About this book
The theory of quantum mechanics continues to appear arbitrary and abstruse to new students; and to many veterans, it has become acceptable and useable only because it is familiar. Yet, this theory is at the basis of all modern physics, chem istry, and engineering, describing, as it does, the behavior of the submicroscopic particles making up all matter. So it needs to be presented more effectively to a diverse audience. The primary question is, I believe, 'What can be considered self-evident?' Indeed, what do certain key experiments reveal about the workings of nature? How can we consider that some probabilities are not a result of our ignorance, but instead, fundamental properties? We must pay particular attention to the subject of what we can do, what we cannot do, and what we can and cannot observe. We can prepare a homogeneous beam of almost independent particles by boiling electrons out of a metal and accelerating them by a given potential drop. We cannot follow an electron in dividually in the beam without introducing conditions that destroy the beam's homogeneity, but we can detennine when electrons arrive at a given position.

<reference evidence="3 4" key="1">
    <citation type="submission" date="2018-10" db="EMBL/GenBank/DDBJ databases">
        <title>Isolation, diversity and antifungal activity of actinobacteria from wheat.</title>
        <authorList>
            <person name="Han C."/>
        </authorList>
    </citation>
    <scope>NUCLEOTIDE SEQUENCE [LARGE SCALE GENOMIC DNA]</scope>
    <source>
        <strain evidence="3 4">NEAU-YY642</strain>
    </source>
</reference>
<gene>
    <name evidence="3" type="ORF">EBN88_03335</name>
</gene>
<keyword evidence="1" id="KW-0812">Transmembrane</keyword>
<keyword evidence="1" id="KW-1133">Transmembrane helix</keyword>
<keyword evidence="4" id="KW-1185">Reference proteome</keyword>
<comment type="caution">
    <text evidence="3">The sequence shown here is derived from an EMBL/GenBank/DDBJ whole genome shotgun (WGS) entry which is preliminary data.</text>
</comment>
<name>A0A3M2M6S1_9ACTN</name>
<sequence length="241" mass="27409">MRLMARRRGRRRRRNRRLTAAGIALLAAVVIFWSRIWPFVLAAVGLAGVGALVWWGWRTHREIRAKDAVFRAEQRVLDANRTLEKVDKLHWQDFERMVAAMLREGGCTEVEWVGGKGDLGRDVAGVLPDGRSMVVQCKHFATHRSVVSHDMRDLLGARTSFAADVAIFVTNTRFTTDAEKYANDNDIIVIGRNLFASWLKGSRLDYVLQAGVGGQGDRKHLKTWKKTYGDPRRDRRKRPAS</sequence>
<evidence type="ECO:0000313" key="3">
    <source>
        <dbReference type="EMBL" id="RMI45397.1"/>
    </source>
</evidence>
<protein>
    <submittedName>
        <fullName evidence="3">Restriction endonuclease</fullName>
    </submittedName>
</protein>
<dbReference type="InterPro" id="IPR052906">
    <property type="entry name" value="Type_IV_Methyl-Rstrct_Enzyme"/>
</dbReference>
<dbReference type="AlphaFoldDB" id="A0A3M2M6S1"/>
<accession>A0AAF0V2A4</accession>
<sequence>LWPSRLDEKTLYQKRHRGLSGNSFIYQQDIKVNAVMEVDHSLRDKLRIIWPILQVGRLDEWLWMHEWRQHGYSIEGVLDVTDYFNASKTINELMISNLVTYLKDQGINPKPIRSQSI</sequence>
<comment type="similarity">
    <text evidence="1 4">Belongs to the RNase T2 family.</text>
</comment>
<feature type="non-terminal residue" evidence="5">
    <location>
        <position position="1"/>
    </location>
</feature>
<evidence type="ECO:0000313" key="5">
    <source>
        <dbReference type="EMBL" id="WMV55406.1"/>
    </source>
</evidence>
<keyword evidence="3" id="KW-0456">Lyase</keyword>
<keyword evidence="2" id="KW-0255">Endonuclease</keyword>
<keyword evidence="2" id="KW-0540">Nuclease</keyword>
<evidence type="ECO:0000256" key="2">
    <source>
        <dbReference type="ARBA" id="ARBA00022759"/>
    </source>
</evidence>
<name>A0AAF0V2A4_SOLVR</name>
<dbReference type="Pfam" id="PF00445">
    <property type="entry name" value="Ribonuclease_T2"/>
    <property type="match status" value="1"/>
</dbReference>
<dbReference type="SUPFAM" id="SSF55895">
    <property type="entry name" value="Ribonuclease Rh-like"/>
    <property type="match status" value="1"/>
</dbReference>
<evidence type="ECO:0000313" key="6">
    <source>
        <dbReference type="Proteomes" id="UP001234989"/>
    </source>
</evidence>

Angular frequency Cross section Pauli exclusion principle Vibration development diatomic molecule diffraction eigenvalue electron energy evolution mechanics quantization quantum mechanics spectra